According to scholars portions of Bible were translated by Caedmon; a poet who was once mentioned in a text by Bede. This event can be found on the Biblical Timeline Chart around 680 AD. Caedmon was believed to have sung some poems in the Old English language which were based on stories from the Bible. However, he was not solely responsible for the translation of some Biblical texts.
Who was Caedmon?
A Northumbrian English poet, Caedmon was an Anglo-Saxon and noted for his love for animals when he settled at the Whitby Abbey’s double monastery. He remained at the monastery during the time of St. Hilda. He was able to compose a poem while in a dream, as told by Bede who was a historian during the 8th century. Caedmon soon became a monk, as well as a Christian poet who composed numerous original works.
Based in medieval texts, Caedmon was among the 12 Anglo-Saxon poets whose biographical information was rather incomplete. However, Bede wrote about him and described Caedmon as a gifted man who was brilliant in creating religious verses under God‘s inspiration. The texts from the scripture that was interpreted by him gave him the inspiration to easily compose a poem in the Old English language. His poetic verses were quite extraordinary and inspirational.
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Works and Accomplishments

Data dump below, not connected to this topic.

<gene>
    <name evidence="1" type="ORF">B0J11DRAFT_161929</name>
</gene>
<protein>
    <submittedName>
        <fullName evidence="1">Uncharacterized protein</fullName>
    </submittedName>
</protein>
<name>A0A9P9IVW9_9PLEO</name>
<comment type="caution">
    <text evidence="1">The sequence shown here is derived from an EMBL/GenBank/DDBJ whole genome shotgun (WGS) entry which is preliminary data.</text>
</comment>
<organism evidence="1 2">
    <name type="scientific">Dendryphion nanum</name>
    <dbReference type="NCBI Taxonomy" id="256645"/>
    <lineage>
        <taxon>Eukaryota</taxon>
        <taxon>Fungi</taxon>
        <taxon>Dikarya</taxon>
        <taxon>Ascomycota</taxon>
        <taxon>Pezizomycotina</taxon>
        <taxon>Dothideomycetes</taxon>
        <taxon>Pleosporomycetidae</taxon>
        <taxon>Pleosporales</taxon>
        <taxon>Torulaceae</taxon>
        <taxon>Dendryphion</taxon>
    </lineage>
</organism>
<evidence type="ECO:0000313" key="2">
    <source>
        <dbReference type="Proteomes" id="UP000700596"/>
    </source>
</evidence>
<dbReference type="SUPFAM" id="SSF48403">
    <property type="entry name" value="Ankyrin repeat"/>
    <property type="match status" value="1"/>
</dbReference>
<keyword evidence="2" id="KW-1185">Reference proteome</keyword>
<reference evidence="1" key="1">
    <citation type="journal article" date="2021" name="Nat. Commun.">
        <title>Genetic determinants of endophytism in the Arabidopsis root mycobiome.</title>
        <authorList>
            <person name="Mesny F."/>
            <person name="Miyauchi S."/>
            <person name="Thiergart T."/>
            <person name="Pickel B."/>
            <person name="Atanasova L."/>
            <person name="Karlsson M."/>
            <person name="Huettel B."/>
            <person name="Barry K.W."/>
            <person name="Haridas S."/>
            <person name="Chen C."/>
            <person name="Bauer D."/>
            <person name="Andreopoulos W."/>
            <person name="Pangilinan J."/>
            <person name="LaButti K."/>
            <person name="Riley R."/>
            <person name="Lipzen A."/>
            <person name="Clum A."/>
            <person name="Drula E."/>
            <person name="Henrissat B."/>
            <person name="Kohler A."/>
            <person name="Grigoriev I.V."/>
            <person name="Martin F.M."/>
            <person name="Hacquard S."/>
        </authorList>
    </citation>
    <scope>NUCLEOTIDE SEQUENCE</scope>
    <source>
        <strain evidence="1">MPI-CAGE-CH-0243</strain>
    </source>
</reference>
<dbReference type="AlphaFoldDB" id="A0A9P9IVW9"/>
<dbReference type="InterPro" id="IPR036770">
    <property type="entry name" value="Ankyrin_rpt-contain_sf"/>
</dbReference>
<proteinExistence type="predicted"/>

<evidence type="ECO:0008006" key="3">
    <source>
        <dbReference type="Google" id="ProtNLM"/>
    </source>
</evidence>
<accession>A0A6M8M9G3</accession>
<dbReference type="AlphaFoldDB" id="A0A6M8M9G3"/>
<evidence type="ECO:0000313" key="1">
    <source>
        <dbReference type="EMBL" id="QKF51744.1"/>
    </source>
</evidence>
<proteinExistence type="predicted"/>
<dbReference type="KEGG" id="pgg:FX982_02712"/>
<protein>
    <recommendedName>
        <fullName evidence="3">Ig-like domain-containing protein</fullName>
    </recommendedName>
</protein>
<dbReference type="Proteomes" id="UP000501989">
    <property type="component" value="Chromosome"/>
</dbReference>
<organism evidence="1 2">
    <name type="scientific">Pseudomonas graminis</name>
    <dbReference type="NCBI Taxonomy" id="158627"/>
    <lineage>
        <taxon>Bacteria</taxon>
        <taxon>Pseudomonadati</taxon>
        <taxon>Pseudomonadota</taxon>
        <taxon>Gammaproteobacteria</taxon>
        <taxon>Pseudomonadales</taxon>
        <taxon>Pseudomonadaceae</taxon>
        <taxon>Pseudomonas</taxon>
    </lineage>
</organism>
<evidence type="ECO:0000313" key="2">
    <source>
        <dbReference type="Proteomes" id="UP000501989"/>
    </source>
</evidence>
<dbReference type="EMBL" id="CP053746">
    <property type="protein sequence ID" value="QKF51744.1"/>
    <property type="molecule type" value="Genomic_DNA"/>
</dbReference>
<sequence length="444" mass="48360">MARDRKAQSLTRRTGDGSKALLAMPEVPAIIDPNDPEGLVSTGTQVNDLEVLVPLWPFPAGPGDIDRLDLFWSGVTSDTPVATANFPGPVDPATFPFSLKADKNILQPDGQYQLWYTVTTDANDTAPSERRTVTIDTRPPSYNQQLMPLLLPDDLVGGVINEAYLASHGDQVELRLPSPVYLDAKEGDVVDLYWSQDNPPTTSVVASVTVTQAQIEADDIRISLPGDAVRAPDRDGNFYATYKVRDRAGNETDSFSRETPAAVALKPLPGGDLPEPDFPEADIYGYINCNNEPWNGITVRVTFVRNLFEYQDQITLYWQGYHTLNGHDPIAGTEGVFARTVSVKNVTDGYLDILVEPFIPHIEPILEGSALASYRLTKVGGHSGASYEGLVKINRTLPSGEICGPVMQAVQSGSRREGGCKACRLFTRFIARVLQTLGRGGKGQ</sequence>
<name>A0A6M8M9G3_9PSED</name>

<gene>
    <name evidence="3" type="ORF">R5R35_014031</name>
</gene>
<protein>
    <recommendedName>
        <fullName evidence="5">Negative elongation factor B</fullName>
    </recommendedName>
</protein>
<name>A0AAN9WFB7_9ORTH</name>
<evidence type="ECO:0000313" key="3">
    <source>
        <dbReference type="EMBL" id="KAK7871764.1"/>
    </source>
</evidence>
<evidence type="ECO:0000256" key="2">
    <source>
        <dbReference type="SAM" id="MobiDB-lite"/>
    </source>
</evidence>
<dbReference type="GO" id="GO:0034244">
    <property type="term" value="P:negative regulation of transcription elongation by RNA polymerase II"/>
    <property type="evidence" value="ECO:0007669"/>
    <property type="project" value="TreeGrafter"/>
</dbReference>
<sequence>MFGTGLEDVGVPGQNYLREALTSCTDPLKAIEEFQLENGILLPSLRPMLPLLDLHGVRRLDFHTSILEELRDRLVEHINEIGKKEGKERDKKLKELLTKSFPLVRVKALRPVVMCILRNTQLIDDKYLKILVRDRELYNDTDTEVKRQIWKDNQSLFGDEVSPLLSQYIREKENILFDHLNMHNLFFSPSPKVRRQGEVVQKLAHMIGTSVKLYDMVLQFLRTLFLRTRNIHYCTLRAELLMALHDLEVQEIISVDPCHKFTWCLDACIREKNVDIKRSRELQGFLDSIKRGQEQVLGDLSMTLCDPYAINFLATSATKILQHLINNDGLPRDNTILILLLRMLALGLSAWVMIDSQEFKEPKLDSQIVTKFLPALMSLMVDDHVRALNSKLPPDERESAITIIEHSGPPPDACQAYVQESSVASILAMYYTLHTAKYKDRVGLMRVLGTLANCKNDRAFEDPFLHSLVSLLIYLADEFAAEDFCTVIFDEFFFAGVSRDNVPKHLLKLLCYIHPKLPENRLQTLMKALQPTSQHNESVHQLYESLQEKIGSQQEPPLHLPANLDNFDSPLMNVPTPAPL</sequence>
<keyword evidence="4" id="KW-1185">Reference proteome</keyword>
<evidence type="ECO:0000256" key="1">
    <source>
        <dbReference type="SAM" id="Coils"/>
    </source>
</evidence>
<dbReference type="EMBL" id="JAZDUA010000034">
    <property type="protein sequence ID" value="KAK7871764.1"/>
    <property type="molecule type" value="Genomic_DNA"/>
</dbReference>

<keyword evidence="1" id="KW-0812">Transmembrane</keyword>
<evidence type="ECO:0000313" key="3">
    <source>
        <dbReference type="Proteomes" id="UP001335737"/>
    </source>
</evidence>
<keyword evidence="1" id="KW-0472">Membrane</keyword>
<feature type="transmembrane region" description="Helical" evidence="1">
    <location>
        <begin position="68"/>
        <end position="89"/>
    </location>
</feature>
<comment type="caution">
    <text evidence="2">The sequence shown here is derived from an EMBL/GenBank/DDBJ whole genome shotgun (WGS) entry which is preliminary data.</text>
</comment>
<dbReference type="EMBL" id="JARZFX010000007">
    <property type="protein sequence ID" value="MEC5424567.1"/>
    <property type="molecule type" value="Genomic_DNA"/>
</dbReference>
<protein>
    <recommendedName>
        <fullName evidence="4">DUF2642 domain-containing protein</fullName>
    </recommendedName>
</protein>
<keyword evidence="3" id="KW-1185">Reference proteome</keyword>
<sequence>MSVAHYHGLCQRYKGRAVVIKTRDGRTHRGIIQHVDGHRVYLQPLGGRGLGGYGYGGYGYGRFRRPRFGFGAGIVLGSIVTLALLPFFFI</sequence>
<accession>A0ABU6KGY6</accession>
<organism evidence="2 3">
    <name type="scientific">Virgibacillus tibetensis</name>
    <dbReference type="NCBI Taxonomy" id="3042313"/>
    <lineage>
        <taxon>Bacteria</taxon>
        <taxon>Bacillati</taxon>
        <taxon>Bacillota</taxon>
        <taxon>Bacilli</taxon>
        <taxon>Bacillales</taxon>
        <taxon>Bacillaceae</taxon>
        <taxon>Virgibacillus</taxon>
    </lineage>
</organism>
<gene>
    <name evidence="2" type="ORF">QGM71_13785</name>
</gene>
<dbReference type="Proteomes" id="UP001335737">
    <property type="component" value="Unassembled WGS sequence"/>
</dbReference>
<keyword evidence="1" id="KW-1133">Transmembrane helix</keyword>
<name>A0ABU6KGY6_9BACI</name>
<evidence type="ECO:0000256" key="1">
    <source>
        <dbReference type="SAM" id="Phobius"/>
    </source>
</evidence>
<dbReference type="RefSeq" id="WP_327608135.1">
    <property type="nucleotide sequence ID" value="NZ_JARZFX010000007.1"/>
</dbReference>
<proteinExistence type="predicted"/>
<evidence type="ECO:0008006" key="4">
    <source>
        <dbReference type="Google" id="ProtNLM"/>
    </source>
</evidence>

The Caedmon’s Hymn was regarded as the poet’s surviving work. This was a praise poem composed of nine lines with alliterations. It was intended to give honor to God. He was believed to have sung these lines during the time he was in a dream state. This poem was among the finest examples of poetry set in the Old English language, as well as in the Germanic language.
By the 17th century, a few poems were discovered and believed to have been written by Caedmon. In fact, Archbishop Ussher showed an anthology of Anglo-Saxon poems to Francis Junius, a Dutch scholar. These poems were written in 1000 AD and Junius was a specialist in Anglo-Saxon studies. He analyzed these poems and discovered that these were a perfect match to the description of Caedmon according to Bede. Moreover, these verses included poetic paraphrases of the Book of Genesis, Daniel, and Exodus. There were also poems that dealt with the Ascension, Resurrection, the descent of Christ into Hell and the Fall of Angels.
When Junius went back to Holland, he decided to publish an edition of the said manuscript with all the poems attributed to Caedmon. Thus, it was referred to as “Caedmon Manuscript”, and it is currently found in the Bodleian Library.
According to Bede, several English writers who composed sacred verses imitated the style of Caedmon, yet their works were nothing compared to his. In fact, the literary value of poems by Caedmon was of the highest value. The biblical stories were not simply paraphrased but were all created into a clear image that allowed readers to have a better understanding of these texts. These were referred to as one of the finest English sacred poems that continue to inspire the readers.
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